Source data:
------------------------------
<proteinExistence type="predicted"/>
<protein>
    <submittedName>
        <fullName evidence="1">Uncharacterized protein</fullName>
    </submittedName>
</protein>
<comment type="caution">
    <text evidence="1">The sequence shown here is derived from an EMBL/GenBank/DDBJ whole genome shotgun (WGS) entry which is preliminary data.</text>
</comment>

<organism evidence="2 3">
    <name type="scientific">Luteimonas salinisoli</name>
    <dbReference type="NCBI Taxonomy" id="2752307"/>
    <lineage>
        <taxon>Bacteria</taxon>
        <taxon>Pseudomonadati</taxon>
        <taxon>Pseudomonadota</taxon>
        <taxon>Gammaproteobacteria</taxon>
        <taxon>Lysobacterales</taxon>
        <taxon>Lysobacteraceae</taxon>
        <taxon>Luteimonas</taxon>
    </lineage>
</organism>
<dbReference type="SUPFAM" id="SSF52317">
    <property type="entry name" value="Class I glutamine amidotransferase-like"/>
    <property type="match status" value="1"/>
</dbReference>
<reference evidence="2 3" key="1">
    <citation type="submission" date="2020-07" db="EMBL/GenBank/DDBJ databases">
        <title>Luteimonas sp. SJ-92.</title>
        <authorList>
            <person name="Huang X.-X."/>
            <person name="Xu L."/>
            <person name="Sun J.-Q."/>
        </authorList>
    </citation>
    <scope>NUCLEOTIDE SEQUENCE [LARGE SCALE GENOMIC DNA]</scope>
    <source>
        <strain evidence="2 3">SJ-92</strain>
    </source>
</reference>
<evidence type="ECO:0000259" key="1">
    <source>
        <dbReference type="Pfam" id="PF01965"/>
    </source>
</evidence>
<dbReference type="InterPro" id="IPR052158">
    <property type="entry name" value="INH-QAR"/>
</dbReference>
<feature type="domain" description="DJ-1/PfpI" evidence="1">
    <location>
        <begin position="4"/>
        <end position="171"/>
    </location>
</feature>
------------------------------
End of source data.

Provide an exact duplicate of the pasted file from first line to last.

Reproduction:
<proteinExistence type="predicted"/>
<protein>
    <submittedName>
        <fullName evidence="1">Uncharacterized protein</fullName>
    </submittedName>
</protein>
<comment type="caution">
    <text evidence="1">The sequence shown here is derived from an EMBL/GenBank/DDBJ whole genome shotgun (WGS) entry which is preliminary data.</text>
</comment>

<organism evidence="2 3">
    <name type="scientific">Luteimonas salinisoli</name>
    <dbReference type="NCBI Taxonomy" id="2752307"/>
    <lineage>
        <taxon>Bacteria</taxon>
        <taxon>Pseudomonadati</taxon>
        <taxon>Pseudomonadota</taxon>
        <taxon>Gammaproteobacteria</taxon>
        <taxon>Lysobacterales</taxon>
        <taxon>Lysobacteraceae</taxon>
        <taxon>Luteimonas</taxon>
    </lineage>
</organism>
<dbReference type="SUPFAM" id="SSF52317">
    <property type="entry name" value="Class I glutamine amidotransferase-like"/>
    <property type="match status" value="1"/>
</dbReference>
<reference evidence="2 3" key="1">
    <citation type="submission" date="2020-07" db="EMBL/GenBank/DDBJ databases">
        <title>Luteimonas sp. SJ-92.</title>
        <authorList>
            <person name="Huang X.-X."/>
            <person name="Xu L."/>
            <person name="Sun J.-Q."/>
        </authorList>
    </citation>
    <scope>NUCLEOTIDE SEQUENCE [LARGE SCALE GENOMIC DNA]</scope>
    <source>
        <strain evidence="2 3">SJ-92</strain>
    </source>
</reference>
<evidence type="ECO:0000259" key="1">
    <source>
        <dbReference type="Pfam" id="PF01965"/>
    </source>
</evidence>
<dbReference type="InterPro" id="IPR052158">
    <property type="entry name" value="INH-QAR"/>
</dbReference>
<feature type="domain" description="DJ-1/PfpI" evidence="1">
    <location>
        <begin position="4"/>
        <end position="171"/>
    </location>
</feature>